Money Sense ~ December 22nd, 2022
A recap of the ups and downs investors and the markets dealt with in 2022 and a hint of what may be in store for them in 2023.
What happened in 2022 to affect our finances. Let’s break down the highs and lows of 2022.
In late February, when Russia invaded Ukraine, inflation—which had been almost non-existent for decades—was already on the rise, thanks to COVID. Disrupted supply chains and nearly full employment were pushing up food prices and wages. Russia’s invasion of Ukraine led to a spike in oil prices, taking inflation to levels higher than it likely would have hit, if there were no war.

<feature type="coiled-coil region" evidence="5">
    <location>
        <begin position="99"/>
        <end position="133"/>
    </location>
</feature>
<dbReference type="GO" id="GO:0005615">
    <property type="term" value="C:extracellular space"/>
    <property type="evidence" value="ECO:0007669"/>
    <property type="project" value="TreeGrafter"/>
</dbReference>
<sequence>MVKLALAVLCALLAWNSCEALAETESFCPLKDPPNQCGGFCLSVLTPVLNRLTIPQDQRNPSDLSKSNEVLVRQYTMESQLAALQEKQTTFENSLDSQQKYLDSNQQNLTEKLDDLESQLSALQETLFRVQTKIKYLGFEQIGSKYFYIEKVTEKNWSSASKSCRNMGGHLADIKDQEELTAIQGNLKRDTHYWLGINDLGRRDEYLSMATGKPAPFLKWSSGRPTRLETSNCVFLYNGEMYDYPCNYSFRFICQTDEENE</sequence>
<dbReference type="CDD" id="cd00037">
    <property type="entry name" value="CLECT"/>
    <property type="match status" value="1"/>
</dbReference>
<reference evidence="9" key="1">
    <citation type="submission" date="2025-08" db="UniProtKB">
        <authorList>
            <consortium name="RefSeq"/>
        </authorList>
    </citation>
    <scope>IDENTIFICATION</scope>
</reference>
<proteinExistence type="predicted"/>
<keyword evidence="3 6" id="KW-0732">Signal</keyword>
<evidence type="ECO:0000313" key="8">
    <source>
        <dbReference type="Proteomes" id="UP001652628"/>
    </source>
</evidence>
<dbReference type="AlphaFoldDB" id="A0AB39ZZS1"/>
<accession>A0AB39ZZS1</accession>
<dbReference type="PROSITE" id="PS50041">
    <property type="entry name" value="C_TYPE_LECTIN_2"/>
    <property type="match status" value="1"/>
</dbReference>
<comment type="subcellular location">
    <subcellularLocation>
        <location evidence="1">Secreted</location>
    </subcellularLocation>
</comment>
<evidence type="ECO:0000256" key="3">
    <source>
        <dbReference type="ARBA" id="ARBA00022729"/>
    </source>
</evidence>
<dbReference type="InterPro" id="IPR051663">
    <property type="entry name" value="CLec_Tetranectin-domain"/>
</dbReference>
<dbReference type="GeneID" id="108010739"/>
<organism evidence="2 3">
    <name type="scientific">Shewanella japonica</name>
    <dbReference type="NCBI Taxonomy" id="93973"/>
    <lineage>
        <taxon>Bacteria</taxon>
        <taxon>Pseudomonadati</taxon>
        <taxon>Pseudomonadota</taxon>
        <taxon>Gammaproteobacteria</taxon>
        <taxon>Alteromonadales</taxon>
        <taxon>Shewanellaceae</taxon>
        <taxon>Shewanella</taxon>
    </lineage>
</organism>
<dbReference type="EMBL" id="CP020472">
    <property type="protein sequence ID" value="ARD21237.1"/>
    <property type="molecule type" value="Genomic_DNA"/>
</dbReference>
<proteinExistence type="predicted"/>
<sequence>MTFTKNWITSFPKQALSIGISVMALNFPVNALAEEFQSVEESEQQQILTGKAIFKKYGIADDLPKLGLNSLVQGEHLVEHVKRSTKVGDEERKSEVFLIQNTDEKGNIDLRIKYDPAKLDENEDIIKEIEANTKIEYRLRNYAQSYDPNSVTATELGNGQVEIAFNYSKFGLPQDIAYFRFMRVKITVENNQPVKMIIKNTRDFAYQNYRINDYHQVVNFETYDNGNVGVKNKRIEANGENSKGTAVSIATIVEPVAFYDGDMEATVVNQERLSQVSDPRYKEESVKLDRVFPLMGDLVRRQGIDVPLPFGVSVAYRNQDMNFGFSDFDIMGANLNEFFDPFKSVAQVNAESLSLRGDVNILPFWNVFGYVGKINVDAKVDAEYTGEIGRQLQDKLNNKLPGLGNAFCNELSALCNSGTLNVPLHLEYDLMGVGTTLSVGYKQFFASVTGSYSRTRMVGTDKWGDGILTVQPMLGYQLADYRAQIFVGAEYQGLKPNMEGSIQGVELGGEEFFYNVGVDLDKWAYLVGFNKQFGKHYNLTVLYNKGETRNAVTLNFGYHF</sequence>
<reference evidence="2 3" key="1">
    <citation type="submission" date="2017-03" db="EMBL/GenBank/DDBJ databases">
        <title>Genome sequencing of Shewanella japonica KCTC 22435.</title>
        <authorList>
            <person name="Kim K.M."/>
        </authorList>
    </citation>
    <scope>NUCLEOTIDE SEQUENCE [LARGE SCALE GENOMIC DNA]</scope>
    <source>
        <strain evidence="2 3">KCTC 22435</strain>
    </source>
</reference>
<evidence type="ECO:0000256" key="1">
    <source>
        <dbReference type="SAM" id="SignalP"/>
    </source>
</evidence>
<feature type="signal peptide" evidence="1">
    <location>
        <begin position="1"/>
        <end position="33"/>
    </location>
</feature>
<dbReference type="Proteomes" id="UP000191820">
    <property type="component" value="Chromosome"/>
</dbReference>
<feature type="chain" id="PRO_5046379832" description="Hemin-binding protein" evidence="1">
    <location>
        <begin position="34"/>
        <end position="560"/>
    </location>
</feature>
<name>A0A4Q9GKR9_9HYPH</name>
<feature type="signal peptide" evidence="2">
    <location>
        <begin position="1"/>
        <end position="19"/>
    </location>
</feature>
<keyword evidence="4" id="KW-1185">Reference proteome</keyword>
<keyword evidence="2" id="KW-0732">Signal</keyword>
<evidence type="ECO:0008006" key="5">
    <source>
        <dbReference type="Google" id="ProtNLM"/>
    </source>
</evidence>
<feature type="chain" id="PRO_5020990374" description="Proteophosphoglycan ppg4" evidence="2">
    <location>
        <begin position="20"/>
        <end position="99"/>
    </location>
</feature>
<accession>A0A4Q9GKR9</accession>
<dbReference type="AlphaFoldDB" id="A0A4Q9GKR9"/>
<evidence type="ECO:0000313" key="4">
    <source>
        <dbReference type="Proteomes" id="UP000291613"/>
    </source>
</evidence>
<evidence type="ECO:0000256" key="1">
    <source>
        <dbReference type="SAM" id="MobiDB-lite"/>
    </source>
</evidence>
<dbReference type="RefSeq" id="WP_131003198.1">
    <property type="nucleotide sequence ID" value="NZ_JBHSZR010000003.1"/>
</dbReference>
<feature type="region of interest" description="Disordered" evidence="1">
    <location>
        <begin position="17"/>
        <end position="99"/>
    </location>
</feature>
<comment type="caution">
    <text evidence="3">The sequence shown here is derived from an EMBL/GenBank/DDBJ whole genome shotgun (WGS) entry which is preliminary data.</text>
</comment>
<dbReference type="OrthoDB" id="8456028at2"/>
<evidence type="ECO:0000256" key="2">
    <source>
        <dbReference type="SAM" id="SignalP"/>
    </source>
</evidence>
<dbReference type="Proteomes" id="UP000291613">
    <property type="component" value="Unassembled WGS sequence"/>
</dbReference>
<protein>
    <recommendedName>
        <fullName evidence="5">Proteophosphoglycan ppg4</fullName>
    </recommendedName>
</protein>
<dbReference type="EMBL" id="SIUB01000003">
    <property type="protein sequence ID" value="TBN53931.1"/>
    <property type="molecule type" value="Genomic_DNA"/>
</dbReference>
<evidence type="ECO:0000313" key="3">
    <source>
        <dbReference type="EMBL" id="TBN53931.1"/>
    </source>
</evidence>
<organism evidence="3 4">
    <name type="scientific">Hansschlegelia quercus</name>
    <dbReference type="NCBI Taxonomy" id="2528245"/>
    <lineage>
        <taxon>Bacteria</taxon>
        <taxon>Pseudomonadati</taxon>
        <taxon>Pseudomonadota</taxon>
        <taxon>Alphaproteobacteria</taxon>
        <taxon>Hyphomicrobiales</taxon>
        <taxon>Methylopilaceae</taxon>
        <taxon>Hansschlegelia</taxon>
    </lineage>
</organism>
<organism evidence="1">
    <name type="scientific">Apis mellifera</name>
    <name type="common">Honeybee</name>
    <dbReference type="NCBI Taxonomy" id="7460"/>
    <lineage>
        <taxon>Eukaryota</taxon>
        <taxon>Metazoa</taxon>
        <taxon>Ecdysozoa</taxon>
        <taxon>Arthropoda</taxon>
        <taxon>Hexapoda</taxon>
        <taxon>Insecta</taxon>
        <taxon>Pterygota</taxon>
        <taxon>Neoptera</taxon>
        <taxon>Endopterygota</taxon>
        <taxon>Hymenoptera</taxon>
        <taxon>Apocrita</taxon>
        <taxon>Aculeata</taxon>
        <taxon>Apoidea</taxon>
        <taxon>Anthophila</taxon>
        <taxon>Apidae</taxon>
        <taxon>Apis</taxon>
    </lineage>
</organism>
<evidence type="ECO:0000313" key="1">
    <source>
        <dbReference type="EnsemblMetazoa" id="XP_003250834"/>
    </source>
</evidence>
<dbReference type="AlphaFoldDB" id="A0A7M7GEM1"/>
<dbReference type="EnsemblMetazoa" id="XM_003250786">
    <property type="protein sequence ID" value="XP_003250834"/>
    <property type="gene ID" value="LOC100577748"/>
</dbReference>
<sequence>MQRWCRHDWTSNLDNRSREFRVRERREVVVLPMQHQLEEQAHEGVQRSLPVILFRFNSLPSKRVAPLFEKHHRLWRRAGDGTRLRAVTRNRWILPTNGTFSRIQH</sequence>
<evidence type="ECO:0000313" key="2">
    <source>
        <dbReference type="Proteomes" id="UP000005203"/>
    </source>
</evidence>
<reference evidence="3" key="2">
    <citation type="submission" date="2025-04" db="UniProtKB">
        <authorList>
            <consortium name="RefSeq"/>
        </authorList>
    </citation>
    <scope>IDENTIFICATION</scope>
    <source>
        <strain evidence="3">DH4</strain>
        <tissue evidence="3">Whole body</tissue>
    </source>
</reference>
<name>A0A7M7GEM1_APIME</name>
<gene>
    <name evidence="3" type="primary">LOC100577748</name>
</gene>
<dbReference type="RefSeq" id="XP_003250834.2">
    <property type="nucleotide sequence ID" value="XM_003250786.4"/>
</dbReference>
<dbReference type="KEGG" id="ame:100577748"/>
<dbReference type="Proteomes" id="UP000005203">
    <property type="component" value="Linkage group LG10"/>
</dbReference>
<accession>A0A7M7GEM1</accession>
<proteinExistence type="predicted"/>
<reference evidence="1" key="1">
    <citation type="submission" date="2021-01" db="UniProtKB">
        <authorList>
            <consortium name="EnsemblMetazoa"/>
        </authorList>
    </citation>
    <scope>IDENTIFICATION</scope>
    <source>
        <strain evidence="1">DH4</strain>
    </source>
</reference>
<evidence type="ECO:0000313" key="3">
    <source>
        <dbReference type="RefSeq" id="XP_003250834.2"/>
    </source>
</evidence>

- The central banks take charge
In March, the centrals had to do something to help consumers who were finding it harder and harder to buy groceries. So, they raised interest rates—their most powerful tool to fight inflation. I don’t think anyone, including the Bank of Canada (BoC) and the U.S. Federal Reserve, could have envisioned raising rates, six and seven times respectively, throughout the year, or that they would hike them by as much as they did. Here and in the U.S., interest rates have increased to more than 4%, pushing borrowing costs to new highs.
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